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August 19, 2016

How to Demystify China's Market for Technology

Posted by Rangarajan V. R. (View Profile | View All Posts) at 7:39 AM

How to Demystify China's Market for Technology?

One of the first investors to take a stake in Facebook, Jim Breyer, is teaming up with the Chinese investment firm IDG Capital to pump $1 billion into a variety of ventures both based in China and those looking to enter that large market. Their jointly held fund will invest in promising firms in the technology, media, healthcare, and energy industries.

Breyer's credentials as a technology investor are unparalleled. And his decision to team up with a local firm says a lot about his strategy for finding the most promising start-ups in China. If one thing is certain, the emerging markets present an entirely different set of challenges to investors and companies from the West. That's where the burgeoning field of consumer psychology comes in.

Just ask General Motors. Its Buick line of cars is considered the top of the line by Chinese consumers. Decades ago, GM planned an aggressive expansion and decided that Cadillac and Chevrolet would be its "world cars;" that is, the two lines that it would promote to markets overseas. (GM has owned Opel in Europe for decades; Cadillac and Chevrolet were intended for emerging markets like China.) But for reasons that nobody understood at the time, the Chinese consumer demanded Buicks - and GM happily met their desire. Nobody in Detroit back in the mid-1990s would have predicted that Buick would become GM's world car. In the United States, Buick is perceived as attractive to an elderly demographic.

I am also reminded of the time Altoids - the 'curiously strong' candy mint - conducted a study that aimed to compare differences in national markets. In the United States, for example, consumers are known for being receptive to advertisements that tout the consumer being in control. So the makers of Altoids presented two ads to their test subjects. The first ad read: "Take control of your breath." The second ad read: "Let Altoids take control of your breath." Test subjects in Americans preferred the first ad that put them in control. Among Chinese test subjects, however, there was no measured difference between the two ads. The concept of "taking control" simply didn't matter to the typical Chinese consumer.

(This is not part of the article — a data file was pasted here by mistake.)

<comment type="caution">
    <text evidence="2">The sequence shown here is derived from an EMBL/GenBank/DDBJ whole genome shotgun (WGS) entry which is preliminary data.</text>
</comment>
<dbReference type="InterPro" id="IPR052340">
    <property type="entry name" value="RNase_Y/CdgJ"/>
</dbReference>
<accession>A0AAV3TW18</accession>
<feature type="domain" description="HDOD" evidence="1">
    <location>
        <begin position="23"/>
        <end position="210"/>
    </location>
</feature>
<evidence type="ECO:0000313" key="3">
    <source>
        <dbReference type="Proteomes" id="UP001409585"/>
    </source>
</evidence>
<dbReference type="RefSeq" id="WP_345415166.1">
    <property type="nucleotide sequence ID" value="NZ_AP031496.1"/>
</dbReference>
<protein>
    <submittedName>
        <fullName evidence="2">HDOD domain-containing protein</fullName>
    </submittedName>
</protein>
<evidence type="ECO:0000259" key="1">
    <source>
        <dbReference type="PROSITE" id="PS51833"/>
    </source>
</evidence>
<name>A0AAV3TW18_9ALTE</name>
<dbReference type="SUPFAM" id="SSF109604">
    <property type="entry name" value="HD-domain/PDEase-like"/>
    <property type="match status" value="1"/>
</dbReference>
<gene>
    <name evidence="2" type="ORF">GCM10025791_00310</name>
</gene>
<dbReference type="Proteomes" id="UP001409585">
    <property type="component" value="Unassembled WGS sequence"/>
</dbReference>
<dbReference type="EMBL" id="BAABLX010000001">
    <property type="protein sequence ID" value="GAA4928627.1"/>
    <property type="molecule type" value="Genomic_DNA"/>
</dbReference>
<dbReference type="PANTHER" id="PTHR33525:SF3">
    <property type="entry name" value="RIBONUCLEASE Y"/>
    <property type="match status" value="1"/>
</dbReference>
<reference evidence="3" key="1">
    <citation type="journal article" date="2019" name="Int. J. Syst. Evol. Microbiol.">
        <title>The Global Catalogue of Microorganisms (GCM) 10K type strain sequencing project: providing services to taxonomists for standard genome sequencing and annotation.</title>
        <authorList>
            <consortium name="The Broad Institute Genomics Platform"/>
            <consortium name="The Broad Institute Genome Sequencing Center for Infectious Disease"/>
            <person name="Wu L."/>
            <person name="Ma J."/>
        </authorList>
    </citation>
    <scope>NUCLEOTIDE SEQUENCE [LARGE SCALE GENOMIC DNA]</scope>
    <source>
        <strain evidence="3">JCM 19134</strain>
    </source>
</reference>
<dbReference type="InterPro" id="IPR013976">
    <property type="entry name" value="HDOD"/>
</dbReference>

The lesson here is that it pays to know your consumer. For those from the West, that means throwing away preconceived notions. In China, Buicks are hip and cool! From a technological point of view, knowing your consumer becomes exponentially more challenging. That's because the West perceives certain types of social media as performing certain functions. Facebook is where you post photos and comment on a friend's birthday party whereas Slack is used to schedule meetings and communicate with business colleagues. A Chinese consumer might use WeChat to schedule meetings and, after work, split a bill among friends who meet up for dinner. Think of it as FinTech combining with social media to morph into something completely new.

Add to this scenario that the government in China isn't as lenient and comfortable about allowing social media to run unfettered, and you have some hardcore research to do before you invest in tech start-ups there.

Partnering with a local firm is, I think, a must, but companies must also be willing to move away from known methods of how consumers have progressively adopted technology in the West. For instance, the notion that to be successful, consumers must first log into a Web site will get you nowhere in China -and throughout most of Africa, for that matter. Mobile apps rule the roost. In some ways, because the emerging world didn't have the luxury of going through the entire transition from desktop to laptop to tablet to smart phone, these consumers have an advantage over those from the West. They skipped a lot of the platforms I've listed and went straight to mobile devices. That's why messaging apps might be called messaging apps, but they do a lot more than message.

Once investors and companies from the West grasp how China has turned social media and other digital technologies on their head will they be able to create products that appeal to a different kind of consumer. The upside? These enterprises from the West might come away with products that transform their home markets as well.

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